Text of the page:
Cranach, Lucas, the Elder
Kronach, Germany, 04/10/1472-Weimar, Germany, 15/03/1553
Oil on beech panel
50,4 x 36,4 x 1,3 cm
Monogram (lower left half, below the date)
Second quarter of the 16th century
Acquired in 2012
The iconography of Lucretia was held in particular esteem in Renaissance painting. In 1571, Titian sent the King of Spain, Philip II, an impressive composition with the theme of Tarquin and Lucretia (Fitzwilliam Museum, Cambridge), and Lorenzo Lotto made another original version in around 1530-1532 (National Gallery, London). In the German-speaking world, Albrecht Dürer painted yet another Lucretia in 1518 (Alte Pinakothek, Munich), this one stylised but not very beautiful. However, his fellow German painter, Lucas Cranach, was the one whom we could say specialised in the theme. He made more than 50 versions, which are joined by the replicas, variations and versions that emerged from his family atelier, a sign of the success of this iconography in Germany during the Reformation.
Despite the position of the Protestant world concerning images, which was critical at first, the fact is that the reformed religion developed an extensive and highly varied iconography of its own, quite different to the one fostered by Roman Catholics. The theme of the nude, both males and females, was quite common, with infinite versions of the subjects of Adam and Eve, Hercules, Venus and the sleeping nymph, in which artists like Albrecht Dürer, Hans Baldung Grien and Lucas Cranach clearly excelled. On the other hand, German 16th-century painting was also interested in the iconography of the strong woman, one of the favourite themes of Cranach and his atelier, with particular reference to the biblical heroine Judith and the classical Lucretia.
This magnificent Lucretia by Lucas Cranach should be ensconced into this context of taste for the female nude and the moral reasons that allowed it to be accepted into cabinets and collections all around Europe in the 16th century.
We are aware of the story of Lucretia through the Roman historian Titus Livius. She was the daughter of the consul Spurius Lucretius and the wife of Collatinus. She was regarded as one of the most beautiful and respected women in the Roman Empire. When her husband was away from Rome, her cousin Sextus Tarquinius took advantage of the night to rape her, and he threatened to accuse her of having spent the night with a servant if she told, leading Lucretia to consent to the rape. Even though Collatinus accepted his wife's explanations, she could not bear the shame and killed herself by stabbing herself with a knife in the presence of her father and husband. Since then, she has become one of the favourite examples of feminine virtue and strength.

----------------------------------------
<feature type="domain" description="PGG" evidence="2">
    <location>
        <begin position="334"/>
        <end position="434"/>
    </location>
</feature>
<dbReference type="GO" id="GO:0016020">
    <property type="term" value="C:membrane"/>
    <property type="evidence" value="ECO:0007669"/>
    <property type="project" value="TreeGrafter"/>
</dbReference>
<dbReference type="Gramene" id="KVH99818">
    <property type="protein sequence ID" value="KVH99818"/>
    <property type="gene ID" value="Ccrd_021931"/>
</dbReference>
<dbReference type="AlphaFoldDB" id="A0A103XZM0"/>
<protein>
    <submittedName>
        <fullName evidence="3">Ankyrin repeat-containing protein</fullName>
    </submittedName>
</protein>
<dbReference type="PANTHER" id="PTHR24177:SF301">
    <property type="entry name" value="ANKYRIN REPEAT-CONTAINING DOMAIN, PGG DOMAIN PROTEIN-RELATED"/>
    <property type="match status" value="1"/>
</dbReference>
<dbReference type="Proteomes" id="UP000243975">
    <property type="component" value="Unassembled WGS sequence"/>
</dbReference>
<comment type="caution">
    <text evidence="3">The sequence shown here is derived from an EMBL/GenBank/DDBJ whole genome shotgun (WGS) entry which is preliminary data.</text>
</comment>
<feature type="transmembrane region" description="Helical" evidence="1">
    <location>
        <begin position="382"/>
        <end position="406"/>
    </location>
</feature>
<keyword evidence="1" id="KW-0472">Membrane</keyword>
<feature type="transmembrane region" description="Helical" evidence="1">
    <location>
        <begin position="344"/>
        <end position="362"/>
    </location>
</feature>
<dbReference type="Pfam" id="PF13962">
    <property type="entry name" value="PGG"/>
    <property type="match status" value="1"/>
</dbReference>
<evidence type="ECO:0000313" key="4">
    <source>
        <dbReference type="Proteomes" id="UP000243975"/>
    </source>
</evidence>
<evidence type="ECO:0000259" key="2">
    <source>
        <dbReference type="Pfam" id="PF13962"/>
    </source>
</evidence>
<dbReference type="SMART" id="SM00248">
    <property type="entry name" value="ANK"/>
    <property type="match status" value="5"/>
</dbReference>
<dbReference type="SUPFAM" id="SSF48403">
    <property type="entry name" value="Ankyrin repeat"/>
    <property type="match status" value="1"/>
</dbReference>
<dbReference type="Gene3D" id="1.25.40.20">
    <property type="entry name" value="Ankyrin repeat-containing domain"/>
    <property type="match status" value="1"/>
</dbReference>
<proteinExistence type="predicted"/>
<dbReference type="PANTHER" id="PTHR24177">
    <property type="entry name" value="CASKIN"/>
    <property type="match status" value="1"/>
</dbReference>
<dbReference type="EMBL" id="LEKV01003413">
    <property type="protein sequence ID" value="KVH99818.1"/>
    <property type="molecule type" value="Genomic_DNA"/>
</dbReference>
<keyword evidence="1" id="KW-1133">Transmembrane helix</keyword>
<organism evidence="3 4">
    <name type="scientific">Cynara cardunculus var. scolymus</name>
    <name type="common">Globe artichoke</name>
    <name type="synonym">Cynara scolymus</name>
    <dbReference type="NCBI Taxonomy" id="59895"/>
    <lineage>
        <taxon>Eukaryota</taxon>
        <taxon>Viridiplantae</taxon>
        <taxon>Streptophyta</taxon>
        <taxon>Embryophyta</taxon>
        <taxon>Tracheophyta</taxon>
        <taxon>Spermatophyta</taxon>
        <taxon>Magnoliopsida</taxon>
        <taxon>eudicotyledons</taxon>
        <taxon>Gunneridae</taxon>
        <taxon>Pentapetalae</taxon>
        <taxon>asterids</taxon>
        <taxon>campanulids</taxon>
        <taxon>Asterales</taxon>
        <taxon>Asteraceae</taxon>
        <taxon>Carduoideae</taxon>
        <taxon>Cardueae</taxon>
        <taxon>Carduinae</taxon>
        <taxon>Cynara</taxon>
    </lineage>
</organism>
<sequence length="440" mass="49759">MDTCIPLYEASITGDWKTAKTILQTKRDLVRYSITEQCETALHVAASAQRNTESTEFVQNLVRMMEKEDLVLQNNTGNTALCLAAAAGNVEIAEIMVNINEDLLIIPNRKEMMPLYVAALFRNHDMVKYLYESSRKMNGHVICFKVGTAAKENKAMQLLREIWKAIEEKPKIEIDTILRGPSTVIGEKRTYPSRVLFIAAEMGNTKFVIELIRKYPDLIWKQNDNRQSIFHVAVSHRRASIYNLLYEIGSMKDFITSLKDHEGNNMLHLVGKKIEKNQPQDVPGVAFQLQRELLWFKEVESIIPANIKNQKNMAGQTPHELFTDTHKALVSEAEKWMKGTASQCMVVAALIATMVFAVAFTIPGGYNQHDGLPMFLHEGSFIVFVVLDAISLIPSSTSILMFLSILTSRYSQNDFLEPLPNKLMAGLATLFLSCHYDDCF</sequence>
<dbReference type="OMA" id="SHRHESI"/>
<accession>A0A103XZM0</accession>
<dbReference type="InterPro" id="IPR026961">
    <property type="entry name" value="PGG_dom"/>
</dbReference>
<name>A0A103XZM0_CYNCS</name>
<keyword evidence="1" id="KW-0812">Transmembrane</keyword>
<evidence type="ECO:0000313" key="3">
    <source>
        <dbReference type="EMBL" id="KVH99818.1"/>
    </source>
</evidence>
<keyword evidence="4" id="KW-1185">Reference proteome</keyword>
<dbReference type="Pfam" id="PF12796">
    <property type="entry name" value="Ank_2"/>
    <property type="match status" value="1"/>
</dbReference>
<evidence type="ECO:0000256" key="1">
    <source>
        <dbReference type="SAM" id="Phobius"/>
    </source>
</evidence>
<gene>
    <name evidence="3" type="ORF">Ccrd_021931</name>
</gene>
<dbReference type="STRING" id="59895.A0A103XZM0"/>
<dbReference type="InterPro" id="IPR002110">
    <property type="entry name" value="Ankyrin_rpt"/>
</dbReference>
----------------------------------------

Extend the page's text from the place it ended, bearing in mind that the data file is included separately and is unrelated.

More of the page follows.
This version, which dates from the year 1534, was known and published by Christian Zervos in the 1930s, but it achieved international fame through the monographic exhibition of Lucas Cranach held in Basel in 1975 (catalogue dated 1976). At that time, it had belonged to a private Spanish collection owned by the Marquis of Rafal since at least the 18th century; he conserved it in his palace in Orihuela (Alicante) until it was moved to Madrid in the 19th century. The Marquis de Rafal may have acquired the work in Vienna, where he lived in exile after having supported the Austrian Archduke Charles in the War of the Spanish Succession. Having received amnesty upon the Peace of Utrecht (1715), he moved to Orihuela, where he died in 1727. The work was successively inherited by the family until the museum purchased it in 2012.
The painting is one of the most refined versions of the theme by this German master. Even though retouches can be seen on the paint layer coming from successive restorations, it is possible to determine that the work is wholly by Lucas Cranach the Elder, who presents us with a version of the affair in which we can only find concomitances, but not repetitions, in other images by the same artist.
It depicts the moment of Lucretia's suicide. The main character is facing the viewer in a three-quarter stance with her breast revealed, only covered by a soft, transparent gauzy fabric which in no way conceals her nudity. Cranach was a master of this kind of sensual transparency, which here reaches its peak quality in her face. Lucretia's body is leaning to the left, hinting at a slight diagonal, which is counterbalanced by her face and the knife. This movement, which allows the transparent veil to fall, also affects Lucretia's necklace, which gives the composition a subtle dynamism that provides the painting with the drama inherent to the story it is recounting. The beauty of her body, the delicacy of her face and the look in her eyes, the subtlety of the veil and the sensuality of the jewellery which stand out directly over her nude skin make this version one of the most appealing of all of those that came out of Cranach's atelier. [Fernando Checa Cremades]
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